New Report Documents ISIS Recruitment in Egypt’s Prison System
Washington, D.C.—Human Rights First today released a new report documenting ISIS recruitment in Egypt’s prison system. Like a Fire in a Forest: ISIS Recruitment in Egypt’s Prisons is based on firsthand accounts from former prisoners documented on a Human Rights First research trip to Cairo last month, and features interview transcripts. The report includes concrete recommendations for the U.S. government to address this mass radicalization in Egypt’s penal system.
“ISIS is growing fast inside Egypt’s jails, where detainees are routinely tortured,” said Human Rights First’s Brian Dooley, author of today’s report. “Torture and abuse is a key motivation for radicalizing angry prisoners, making Egypt’s prisons a prolific production line for ISIS. The organization is now in de facto control of parts of the penal system.”
Interviews included in today’s report indicate that the mass radicalization of Egypt’s prison population is seriously undermining President Abdel Fattah el-Sisi’s counterterrorism efforts. Egypt’s prisons are exactly what ISIS wants them to be—centers of humiliation, torture, and abuse. They are ideal recruitment hotspots for violent extremists.
“It’s like a fire in a forest,” one former prisoner told Dooley, indicating that Sisi’s counterterrorism efforts are fueling the very problem they aim to eradicate. Another prisoner detained in multiple prisons added, “By the time I left, the radicalizing was spreading very fast…When you start off with a cell of two hundred people, you could have by the end of a year at least one hundred of them radicalized. It was happening everywhere I was detained.”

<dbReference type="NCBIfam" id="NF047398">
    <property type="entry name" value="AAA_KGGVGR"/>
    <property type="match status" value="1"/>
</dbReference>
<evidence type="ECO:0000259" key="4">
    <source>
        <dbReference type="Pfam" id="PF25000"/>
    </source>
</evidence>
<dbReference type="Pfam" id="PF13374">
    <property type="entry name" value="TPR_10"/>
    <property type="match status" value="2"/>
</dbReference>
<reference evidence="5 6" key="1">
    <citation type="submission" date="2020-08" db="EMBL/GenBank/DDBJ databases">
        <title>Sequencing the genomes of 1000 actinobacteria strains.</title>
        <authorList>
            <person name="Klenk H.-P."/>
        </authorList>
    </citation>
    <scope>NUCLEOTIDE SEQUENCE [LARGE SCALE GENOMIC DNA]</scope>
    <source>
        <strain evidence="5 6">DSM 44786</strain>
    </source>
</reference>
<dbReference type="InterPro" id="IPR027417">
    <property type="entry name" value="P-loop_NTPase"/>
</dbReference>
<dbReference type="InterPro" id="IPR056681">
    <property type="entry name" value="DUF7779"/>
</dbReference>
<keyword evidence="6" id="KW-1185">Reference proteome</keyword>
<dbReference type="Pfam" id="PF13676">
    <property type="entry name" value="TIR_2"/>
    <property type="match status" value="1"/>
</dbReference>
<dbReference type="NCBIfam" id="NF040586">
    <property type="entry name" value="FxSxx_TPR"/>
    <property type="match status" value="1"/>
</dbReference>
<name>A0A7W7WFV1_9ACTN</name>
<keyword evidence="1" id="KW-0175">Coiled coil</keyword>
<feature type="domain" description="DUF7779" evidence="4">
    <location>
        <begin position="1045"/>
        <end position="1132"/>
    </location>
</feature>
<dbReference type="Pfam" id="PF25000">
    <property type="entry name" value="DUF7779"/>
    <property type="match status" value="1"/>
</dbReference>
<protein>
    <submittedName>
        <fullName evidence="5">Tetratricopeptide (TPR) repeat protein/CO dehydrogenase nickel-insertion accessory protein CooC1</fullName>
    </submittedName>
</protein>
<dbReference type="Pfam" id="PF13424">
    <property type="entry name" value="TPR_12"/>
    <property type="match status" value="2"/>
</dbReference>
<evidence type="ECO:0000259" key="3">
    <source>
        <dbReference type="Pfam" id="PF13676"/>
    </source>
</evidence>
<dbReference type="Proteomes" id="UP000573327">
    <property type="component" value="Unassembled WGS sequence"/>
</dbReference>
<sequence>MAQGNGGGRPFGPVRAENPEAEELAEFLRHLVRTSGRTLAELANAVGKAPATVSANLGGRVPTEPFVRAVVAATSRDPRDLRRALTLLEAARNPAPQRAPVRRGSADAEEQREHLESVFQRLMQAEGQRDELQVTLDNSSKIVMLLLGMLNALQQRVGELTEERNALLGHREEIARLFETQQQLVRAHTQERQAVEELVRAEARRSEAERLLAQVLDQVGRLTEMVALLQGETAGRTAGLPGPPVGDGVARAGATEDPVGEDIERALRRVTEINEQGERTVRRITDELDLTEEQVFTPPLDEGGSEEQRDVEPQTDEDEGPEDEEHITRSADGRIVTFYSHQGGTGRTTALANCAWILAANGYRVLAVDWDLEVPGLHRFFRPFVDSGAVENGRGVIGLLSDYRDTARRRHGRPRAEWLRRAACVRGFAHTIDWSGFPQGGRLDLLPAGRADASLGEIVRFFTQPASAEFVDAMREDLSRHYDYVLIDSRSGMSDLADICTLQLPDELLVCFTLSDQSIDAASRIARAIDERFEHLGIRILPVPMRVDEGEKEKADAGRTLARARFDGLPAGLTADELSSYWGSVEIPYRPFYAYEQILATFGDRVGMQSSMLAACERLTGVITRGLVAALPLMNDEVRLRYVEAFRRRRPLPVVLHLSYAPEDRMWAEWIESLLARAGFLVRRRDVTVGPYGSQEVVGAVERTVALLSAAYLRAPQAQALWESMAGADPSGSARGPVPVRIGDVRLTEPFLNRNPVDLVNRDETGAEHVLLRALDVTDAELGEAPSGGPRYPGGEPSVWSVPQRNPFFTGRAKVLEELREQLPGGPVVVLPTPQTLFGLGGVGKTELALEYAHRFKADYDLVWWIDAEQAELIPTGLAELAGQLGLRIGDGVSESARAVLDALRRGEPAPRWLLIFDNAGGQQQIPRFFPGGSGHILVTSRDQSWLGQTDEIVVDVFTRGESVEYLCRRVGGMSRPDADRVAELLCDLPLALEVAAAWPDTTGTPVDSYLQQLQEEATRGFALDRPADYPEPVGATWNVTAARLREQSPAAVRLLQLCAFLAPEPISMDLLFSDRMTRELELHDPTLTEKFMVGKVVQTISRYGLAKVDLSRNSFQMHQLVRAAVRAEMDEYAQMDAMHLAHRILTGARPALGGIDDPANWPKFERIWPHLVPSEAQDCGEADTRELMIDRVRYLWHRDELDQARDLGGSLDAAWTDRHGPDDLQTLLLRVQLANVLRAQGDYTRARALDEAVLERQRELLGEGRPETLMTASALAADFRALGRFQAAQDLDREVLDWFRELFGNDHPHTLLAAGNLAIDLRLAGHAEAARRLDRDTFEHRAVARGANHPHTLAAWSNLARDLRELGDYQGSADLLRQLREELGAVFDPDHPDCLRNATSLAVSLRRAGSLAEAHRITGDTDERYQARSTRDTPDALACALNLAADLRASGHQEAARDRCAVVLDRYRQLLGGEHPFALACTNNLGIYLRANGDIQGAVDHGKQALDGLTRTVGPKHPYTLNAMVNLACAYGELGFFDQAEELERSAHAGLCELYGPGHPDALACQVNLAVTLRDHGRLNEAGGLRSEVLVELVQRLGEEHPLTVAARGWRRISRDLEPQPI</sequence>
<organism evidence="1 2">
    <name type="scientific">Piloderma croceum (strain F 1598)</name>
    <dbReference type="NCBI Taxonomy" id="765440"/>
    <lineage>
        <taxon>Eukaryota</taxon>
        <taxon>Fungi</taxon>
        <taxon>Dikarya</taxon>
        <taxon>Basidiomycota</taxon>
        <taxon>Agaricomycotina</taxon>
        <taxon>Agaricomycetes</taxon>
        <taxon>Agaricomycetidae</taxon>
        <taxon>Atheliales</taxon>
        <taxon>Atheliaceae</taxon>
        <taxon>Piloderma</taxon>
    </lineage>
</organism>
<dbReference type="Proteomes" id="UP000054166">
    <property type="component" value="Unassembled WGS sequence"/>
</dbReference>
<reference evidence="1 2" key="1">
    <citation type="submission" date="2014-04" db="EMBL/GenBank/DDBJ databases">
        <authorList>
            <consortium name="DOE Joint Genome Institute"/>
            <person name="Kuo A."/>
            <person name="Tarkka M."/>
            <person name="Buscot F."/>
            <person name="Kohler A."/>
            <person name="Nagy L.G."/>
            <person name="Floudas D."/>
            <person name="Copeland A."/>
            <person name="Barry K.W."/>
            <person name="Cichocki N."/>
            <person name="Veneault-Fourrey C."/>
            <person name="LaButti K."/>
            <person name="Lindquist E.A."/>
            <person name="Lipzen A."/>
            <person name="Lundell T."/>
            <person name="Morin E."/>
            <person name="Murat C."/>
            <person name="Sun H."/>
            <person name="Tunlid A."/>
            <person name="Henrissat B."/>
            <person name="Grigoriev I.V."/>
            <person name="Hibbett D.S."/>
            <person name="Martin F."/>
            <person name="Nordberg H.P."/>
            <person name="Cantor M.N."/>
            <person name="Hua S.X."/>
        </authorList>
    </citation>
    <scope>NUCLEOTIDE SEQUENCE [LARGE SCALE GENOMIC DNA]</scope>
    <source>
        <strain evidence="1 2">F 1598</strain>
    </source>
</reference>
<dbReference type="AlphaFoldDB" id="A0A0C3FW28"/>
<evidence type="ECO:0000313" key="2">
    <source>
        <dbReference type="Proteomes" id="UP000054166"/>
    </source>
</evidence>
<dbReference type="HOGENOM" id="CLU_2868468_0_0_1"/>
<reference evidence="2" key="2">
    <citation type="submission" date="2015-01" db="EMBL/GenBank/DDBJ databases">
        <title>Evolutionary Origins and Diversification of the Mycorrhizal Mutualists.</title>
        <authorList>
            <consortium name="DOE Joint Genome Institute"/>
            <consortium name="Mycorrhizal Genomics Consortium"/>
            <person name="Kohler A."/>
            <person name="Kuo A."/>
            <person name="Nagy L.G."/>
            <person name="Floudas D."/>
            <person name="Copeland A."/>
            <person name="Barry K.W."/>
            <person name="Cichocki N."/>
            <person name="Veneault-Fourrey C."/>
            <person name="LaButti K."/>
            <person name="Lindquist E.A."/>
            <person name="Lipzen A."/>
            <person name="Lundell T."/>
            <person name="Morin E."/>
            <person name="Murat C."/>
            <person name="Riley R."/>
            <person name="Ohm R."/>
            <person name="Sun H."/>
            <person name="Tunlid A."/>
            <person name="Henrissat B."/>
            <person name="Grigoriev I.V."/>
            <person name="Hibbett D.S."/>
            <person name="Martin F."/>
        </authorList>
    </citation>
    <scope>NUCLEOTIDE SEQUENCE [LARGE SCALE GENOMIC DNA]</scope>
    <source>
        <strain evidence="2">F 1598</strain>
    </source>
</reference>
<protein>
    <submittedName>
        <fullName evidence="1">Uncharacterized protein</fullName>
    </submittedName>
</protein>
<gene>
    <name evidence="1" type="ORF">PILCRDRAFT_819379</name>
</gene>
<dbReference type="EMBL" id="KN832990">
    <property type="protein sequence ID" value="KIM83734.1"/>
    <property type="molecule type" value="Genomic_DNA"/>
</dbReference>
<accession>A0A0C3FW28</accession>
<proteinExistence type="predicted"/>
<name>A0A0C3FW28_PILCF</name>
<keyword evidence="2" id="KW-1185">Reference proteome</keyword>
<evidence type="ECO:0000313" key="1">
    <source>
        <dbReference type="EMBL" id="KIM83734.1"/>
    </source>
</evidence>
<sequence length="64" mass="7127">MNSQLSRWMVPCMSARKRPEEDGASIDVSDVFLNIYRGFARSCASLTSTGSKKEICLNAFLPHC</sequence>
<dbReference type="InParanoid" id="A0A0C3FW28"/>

Earlier this year Presidents Trump and Sisi committed to strengthening counterterrorism efforts and increasing regional stability. Without a radical change in Egypt’s criminal justice system, however, ISIS’s ranks will continue to grow, greatly undermining government efforts. Human Rights First calls on the Trump Administration to advance penal reform by reinstating human rights conditions on foreign military financing to Egypt, something Secretary of State Pompeo lifted last summer.
“The U.S. government should condition aid to Egypt on President Sisi ending abuse in the country’s jails, which is driving large numbers of prisoners to ISIS,” said Dooley. “The Trump Administration should publicly address this growing problem and send American officials to assess for themselves what is happening inside the jails.”
Last fall Human Rights First published, Aiding Repression in Egypt: Why the U.S. Needs to Keep Human Rights Conditions on Military Aid, a report that detailed the human rights situation in Egypt and offered analysis of the impact of lifting of holds on foreign military funding by the Trump Administration.